Music doesn't exist without a conduit. If you were chosen to be a conduit, don't think that will ever end.If you try to run it's going to find you.If you wait too long, you'll come running back looking for it.

October 15, 2018, 8:59 PM · There is enjoyment in learning to be fluent in a language, and similarly in music. But if one is not learning to be fluent and accepts to stay where one is, where is the joy in that? It is frustrating.

I think here it is not really about excellence or perfection as much as it is that the lack of fluency (ie technical faults:intonation, rhythm, bad bowing, etc etc etc) is just so obvious that the faults, being so jolting, immediately foreground the music. To some extent, playing well is also a matter of getting out of the music's way. Bad playing is in the way. That's the hard truth. Im very much in the way.

Edited: October 16, 2018, 3:46 AM · Tammuz - you make an excellent analogy but exactly (IMO) the wrong conclusion. Most people learn languages, not for their own enjoyment but in order to be able to communicate with others. Fluency certainly helps, but what is the point of fluency if you're talking to yourself? Nobody spends hours practising their French into a mirror.

And Timothy - I really don't care about "being all I can be" or "moving towards a goal". Without wishing to widen the Atlantic, these are very much US American ideals that are far less important where I come from. My life isn't all about me and my goals. If it were I'd have despaired as soon as I realized that many of my capabilities are starting to ebb away with age, so my goals would all have to be constantly revised downwards.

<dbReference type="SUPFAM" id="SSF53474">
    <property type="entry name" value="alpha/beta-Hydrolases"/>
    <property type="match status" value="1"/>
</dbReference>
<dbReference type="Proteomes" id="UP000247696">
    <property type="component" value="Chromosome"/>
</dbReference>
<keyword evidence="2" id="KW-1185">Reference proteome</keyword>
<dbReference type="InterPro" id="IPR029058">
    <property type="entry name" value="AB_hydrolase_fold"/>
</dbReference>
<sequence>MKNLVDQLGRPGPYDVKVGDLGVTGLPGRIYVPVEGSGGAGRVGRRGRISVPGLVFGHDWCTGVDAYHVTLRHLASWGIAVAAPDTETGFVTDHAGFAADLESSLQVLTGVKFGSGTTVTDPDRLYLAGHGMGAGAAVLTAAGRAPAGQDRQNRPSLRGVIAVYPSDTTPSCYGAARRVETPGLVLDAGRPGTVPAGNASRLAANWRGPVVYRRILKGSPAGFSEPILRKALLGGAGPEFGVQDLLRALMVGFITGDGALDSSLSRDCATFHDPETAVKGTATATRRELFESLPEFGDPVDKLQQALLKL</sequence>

October 16, 2018, 9:23 AM · I just want to add that the quality I hate most and fire most from my staff, is perfectionism.
It's incredibly egotistic, with stink of sanctity.
Perfectionists rarely deliver within the deadline. Often times "never", if they are not happy with their work.
In real world, things need to happen and advance. Obsessive perfectionism is unidimensional and stagnating.
October 16, 2018, 5:13 PM · This article describes my life. I think it was my long break from the violin and restart on the viola as an adult that enabled me to be a happy amateur.

There is something powerful in modest, realistic expectations. I keep mine that way and then I pleasantly surprise myself by ocasionally exceeding them. The other way, of endlessly chasing high expectations, of "shooting for the moon" and hoping that even if you don't get there you'll land "among the stars," besides being astronomically incorrect (since the stars are much futher away than the moon) is a recipe for anxiety and disappointment, at least in my experience.